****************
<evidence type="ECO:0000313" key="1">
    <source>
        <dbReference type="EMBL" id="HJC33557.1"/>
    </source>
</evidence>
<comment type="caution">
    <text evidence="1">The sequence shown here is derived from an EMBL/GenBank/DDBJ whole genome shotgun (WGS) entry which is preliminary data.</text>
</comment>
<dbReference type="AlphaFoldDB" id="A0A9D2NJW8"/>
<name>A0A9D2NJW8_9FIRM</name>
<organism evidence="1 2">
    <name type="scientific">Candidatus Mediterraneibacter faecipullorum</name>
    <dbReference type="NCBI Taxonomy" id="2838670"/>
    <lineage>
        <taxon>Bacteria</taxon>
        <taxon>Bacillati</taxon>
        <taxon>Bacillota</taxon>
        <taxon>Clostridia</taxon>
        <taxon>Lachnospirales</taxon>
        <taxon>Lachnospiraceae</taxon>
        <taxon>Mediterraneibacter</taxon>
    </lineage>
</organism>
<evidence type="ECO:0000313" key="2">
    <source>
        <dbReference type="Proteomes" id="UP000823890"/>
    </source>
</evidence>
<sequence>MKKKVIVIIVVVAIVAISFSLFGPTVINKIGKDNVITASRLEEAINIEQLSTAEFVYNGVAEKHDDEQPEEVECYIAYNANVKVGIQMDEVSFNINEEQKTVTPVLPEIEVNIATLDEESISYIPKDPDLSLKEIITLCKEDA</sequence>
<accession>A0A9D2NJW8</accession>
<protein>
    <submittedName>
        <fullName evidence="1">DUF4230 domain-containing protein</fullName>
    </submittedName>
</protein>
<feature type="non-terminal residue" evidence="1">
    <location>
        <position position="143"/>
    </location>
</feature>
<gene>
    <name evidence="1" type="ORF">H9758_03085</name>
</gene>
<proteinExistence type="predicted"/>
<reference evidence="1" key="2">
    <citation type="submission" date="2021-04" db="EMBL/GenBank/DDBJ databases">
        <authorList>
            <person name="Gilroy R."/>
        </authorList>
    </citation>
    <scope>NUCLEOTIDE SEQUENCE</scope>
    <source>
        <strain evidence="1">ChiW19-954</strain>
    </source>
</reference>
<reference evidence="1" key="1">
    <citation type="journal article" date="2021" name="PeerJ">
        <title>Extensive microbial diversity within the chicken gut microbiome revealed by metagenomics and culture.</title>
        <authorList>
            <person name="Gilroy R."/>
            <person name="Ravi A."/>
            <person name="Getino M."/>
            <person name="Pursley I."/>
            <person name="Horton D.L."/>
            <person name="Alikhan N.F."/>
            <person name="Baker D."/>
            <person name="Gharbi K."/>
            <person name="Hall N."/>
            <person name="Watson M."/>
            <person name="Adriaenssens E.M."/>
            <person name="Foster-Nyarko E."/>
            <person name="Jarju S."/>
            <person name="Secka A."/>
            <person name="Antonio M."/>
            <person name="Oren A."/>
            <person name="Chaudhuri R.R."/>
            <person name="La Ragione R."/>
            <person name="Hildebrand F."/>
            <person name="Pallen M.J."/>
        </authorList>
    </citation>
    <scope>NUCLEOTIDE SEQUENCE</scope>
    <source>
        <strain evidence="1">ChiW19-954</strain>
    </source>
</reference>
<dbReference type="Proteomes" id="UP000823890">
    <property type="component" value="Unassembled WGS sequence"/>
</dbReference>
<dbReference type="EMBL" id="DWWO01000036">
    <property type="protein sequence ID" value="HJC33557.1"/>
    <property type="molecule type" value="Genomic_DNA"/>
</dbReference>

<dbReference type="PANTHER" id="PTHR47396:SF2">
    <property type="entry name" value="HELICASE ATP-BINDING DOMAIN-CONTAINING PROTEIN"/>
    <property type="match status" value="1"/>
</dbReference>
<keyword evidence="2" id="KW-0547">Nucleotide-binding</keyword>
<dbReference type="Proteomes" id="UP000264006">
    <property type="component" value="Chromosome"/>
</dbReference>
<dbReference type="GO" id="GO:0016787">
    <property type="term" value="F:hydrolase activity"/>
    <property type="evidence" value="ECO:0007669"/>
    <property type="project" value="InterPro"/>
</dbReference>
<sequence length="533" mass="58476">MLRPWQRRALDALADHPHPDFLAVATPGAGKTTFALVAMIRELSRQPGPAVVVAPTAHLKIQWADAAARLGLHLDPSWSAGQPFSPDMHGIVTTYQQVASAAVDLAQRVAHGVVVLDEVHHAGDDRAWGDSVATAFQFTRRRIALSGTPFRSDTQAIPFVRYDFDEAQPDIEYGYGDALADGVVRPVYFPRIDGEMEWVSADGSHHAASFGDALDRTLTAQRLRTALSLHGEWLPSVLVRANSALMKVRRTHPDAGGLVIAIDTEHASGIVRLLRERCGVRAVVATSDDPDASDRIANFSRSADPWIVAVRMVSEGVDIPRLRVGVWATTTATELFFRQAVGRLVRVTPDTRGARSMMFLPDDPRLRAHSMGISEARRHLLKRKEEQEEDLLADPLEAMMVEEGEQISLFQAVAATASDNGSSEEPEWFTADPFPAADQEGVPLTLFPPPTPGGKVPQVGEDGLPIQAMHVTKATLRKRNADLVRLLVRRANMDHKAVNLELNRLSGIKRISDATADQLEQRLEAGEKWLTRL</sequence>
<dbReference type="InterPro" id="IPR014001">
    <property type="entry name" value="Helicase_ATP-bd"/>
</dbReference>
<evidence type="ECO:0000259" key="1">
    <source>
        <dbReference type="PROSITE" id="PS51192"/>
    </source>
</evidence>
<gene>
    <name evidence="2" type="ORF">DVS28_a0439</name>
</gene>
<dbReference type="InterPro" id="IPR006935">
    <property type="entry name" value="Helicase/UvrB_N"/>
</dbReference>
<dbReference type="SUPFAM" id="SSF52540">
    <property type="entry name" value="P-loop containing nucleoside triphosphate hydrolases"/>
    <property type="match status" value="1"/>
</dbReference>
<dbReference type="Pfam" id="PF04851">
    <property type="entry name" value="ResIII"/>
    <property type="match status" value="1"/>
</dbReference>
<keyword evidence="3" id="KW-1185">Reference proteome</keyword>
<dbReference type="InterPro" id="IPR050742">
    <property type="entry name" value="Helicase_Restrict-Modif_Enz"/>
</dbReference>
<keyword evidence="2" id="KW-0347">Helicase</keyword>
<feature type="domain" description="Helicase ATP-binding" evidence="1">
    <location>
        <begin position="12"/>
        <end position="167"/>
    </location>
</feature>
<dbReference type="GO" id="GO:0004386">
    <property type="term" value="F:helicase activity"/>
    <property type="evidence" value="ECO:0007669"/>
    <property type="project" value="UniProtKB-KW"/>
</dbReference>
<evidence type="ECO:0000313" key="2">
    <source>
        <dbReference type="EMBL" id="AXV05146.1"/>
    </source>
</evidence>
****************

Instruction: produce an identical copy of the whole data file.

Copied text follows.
<evidence type="ECO:0000313" key="1">
    <source>
        <dbReference type="EMBL" id="HJC33557.1"/>
    </source>
</evidence>
<comment type="caution">
    <text evidence="1">The sequence shown here is derived from an EMBL/GenBank/DDBJ whole genome shotgun (WGS) entry which is preliminary data.</text>
</comment>
<dbReference type="AlphaFoldDB" id="A0A9D2NJW8"/>
<name>A0A9D2NJW8_9FIRM</name>
<organism evidence="1 2">
    <name type="scientific">Candidatus Mediterraneibacter faecipullorum</name>
    <dbReference type="NCBI Taxonomy" id="2838670"/>
    <lineage>
        <taxon>Bacteria</taxon>
        <taxon>Bacillati</taxon>
        <taxon>Bacillota</taxon>
        <taxon>Clostridia</taxon>
        <taxon>Lachnospirales</taxon>
        <taxon>Lachnospiraceae</taxon>
        <taxon>Mediterraneibacter</taxon>
    </lineage>
</organism>
<evidence type="ECO:0000313" key="2">
    <source>
        <dbReference type="Proteomes" id="UP000823890"/>
    </source>
</evidence>
<sequence>MKKKVIVIIVVVAIVAISFSLFGPTVINKIGKDNVITASRLEEAINIEQLSTAEFVYNGVAEKHDDEQPEEVECYIAYNANVKVGIQMDEVSFNINEEQKTVTPVLPEIEVNIATLDEESISYIPKDPDLSLKEIITLCKEDA</sequence>
<accession>A0A9D2NJW8</accession>
<protein>
    <submittedName>
        <fullName evidence="1">DUF4230 domain-containing protein</fullName>
    </submittedName>
</protein>
<feature type="non-terminal residue" evidence="1">
    <location>
        <position position="143"/>
    </location>
</feature>
<gene>
    <name evidence="1" type="ORF">H9758_03085</name>
</gene>
<proteinExistence type="predicted"/>
<reference evidence="1" key="2">
    <citation type="submission" date="2021-04" db="EMBL/GenBank/DDBJ databases">
        <authorList>
            <person name="Gilroy R."/>
        </authorList>
    </citation>
    <scope>NUCLEOTIDE SEQUENCE</scope>
    <source>
        <strain evidence="1">ChiW19-954</strain>
    </source>
</reference>
<reference evidence="1" key="1">
    <citation type="journal article" date="2021" name="PeerJ">
        <title>Extensive microbial diversity within the chicken gut microbiome revealed by metagenomics and culture.</title>
        <authorList>
            <person name="Gilroy R."/>
            <person name="Ravi A."/>
            <person name="Getino M."/>
            <person name="Pursley I."/>
            <person name="Horton D.L."/>
            <person name="Alikhan N.F."/>
            <person name="Baker D."/>
            <person name="Gharbi K."/>
            <person name="Hall N."/>
            <person name="Watson M."/>
            <person name="Adriaenssens E.M."/>
            <person name="Foster-Nyarko E."/>
            <person name="Jarju S."/>
            <person name="Secka A."/>
            <person name="Antonio M."/>
            <person name="Oren A."/>
            <person name="Chaudhuri R.R."/>
            <person name="La Ragione R."/>
            <person name="Hildebrand F."/>
            <person name="Pallen M.J."/>
        </authorList>
    </citation>
    <scope>NUCLEOTIDE SEQUENCE</scope>
    <source>
        <strain evidence="1">ChiW19-954</strain>
    </source>
</reference>
<dbReference type="Proteomes" id="UP000823890">
    <property type="component" value="Unassembled WGS sequence"/>
</dbReference>
<dbReference type="EMBL" id="DWWO01000036">
    <property type="protein sequence ID" value="HJC33557.1"/>
    <property type="molecule type" value="Genomic_DNA"/>
</dbReference>

<dbReference type="PANTHER" id="PTHR47396:SF2">
    <property type="entry name" value="HELICASE ATP-BINDING DOMAIN-CONTAINING PROTEIN"/>
    <property type="match status" value="1"/>
</dbReference>
<keyword evidence="2" id="KW-0547">Nucleotide-binding</keyword>
<dbReference type="Proteomes" id="UP000264006">
    <property type="component" value="Chromosome"/>
</dbReference>
<dbReference type="GO" id="GO:0016787">
    <property type="term" value="F:hydrolase activity"/>
    <property type="evidence" value="ECO:0007669"/>
    <property type="project" value="InterPro"/>
</dbReference>
<sequence length="533" mass="58476">MLRPWQRRALDALADHPHPDFLAVATPGAGKTTFALVAMIRELSRQPGPAVVVAPTAHLKIQWADAAARLGLHLDPSWSAGQPFSPDMHGIVTTYQQVASAAVDLAQRVAHGVVVLDEVHHAGDDRAWGDSVATAFQFTRRRIALSGTPFRSDTQAIPFVRYDFDEAQPDIEYGYGDALADGVVRPVYFPRIDGEMEWVSADGSHHAASFGDALDRTLTAQRLRTALSLHGEWLPSVLVRANSALMKVRRTHPDAGGLVIAIDTEHASGIVRLLRERCGVRAVVATSDDPDASDRIANFSRSADPWIVAVRMVSEGVDIPRLRVGVWATTTATELFFRQAVGRLVRVTPDTRGARSMMFLPDDPRLRAHSMGISEARRHLLKRKEEQEEDLLADPLEAMMVEEGEQISLFQAVAATASDNGSSEEPEWFTADPFPAADQEGVPLTLFPPPTPGGKVPQVGEDGLPIQAMHVTKATLRKRNADLVRLLVRRANMDHKAVNLELNRLSGIKRISDATADQLEQRLEAGEKWLTRL</sequence>
<dbReference type="InterPro" id="IPR014001">
    <property type="entry name" value="Helicase_ATP-bd"/>
</dbReference>
<evidence type="ECO:0000259" key="1">
    <source>
        <dbReference type="PROSITE" id="PS51192"/>
    </source>
</evidence>
<gene>
    <name evidence="2" type="ORF">DVS28_a0439</name>
</gene>
<dbReference type="InterPro" id="IPR006935">
    <property type="entry name" value="Helicase/UvrB_N"/>
</dbReference>
<dbReference type="SUPFAM" id="SSF52540">
    <property type="entry name" value="P-loop containing nucleoside triphosphate hydrolases"/>
    <property type="match status" value="1"/>
</dbReference>
<dbReference type="Pfam" id="PF04851">
    <property type="entry name" value="ResIII"/>
    <property type="match status" value="1"/>
</dbReference>
<keyword evidence="3" id="KW-1185">Reference proteome</keyword>
<dbReference type="InterPro" id="IPR050742">
    <property type="entry name" value="Helicase_Restrict-Modif_Enz"/>
</dbReference>
<keyword evidence="2" id="KW-0347">Helicase</keyword>
<feature type="domain" description="Helicase ATP-binding" evidence="1">
    <location>
        <begin position="12"/>
        <end position="167"/>
    </location>
</feature>
<dbReference type="GO" id="GO:0004386">
    <property type="term" value="F:helicase activity"/>
    <property type="evidence" value="ECO:0007669"/>
    <property type="project" value="UniProtKB-KW"/>
</dbReference>
<evidence type="ECO:0000313" key="2">
    <source>
        <dbReference type="EMBL" id="AXV05146.1"/>
    </source>
</evidence>